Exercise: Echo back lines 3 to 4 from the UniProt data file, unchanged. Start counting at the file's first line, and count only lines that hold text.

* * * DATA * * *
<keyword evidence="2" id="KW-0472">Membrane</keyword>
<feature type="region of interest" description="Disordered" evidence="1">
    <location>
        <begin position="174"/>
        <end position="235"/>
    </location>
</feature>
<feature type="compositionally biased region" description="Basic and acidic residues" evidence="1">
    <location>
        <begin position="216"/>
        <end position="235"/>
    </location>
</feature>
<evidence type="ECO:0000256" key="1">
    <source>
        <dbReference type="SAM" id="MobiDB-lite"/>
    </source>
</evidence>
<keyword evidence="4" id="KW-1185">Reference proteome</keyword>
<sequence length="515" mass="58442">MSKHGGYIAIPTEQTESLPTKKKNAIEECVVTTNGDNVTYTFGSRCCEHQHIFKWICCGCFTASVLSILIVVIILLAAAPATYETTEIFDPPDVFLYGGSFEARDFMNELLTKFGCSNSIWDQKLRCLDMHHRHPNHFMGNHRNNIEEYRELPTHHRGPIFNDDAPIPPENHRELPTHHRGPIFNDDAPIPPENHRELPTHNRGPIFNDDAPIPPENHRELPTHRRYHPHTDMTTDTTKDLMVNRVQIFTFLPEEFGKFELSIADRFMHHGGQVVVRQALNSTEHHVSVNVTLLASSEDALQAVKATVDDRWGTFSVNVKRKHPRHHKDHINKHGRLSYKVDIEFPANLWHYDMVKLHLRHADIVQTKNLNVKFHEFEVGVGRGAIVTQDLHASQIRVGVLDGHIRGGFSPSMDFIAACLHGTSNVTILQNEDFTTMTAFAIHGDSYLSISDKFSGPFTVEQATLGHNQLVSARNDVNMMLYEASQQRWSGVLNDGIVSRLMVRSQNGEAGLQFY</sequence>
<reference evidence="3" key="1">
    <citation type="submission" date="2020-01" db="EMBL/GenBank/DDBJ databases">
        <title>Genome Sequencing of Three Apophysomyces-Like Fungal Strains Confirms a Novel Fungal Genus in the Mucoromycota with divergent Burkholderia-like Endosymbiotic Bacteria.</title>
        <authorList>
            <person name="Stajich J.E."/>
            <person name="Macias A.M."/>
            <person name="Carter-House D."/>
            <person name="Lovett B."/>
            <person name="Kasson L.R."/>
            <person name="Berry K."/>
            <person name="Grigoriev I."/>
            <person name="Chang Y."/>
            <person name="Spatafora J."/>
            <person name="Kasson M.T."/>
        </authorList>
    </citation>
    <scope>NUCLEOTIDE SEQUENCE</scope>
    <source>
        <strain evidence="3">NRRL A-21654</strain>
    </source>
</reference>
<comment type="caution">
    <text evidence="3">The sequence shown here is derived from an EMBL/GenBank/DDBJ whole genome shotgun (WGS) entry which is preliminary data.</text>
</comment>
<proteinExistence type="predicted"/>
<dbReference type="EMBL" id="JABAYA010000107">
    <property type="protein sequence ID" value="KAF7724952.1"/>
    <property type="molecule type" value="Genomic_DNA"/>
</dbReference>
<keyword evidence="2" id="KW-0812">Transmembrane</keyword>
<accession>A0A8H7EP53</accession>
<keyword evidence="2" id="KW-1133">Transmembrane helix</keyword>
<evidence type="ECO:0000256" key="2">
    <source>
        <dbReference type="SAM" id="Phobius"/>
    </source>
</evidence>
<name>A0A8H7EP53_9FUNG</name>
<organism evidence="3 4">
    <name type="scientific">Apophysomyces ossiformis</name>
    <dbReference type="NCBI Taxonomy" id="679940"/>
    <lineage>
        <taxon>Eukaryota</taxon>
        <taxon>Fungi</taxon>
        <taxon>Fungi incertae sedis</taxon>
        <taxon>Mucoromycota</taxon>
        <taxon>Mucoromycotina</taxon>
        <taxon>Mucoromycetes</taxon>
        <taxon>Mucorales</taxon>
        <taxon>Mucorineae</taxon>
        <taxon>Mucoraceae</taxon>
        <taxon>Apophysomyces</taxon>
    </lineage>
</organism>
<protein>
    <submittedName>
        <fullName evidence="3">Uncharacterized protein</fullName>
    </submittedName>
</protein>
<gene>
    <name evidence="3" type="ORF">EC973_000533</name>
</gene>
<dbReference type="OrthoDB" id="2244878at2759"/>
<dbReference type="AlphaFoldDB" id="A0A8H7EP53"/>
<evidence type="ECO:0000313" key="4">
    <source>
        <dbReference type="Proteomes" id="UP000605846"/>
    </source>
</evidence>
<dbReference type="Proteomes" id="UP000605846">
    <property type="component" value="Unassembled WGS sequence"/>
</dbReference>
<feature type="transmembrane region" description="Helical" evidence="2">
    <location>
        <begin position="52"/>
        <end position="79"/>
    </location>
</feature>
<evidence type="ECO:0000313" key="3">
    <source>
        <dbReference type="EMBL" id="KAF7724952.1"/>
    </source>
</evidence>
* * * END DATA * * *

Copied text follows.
    <location>
        <begin position="174"/>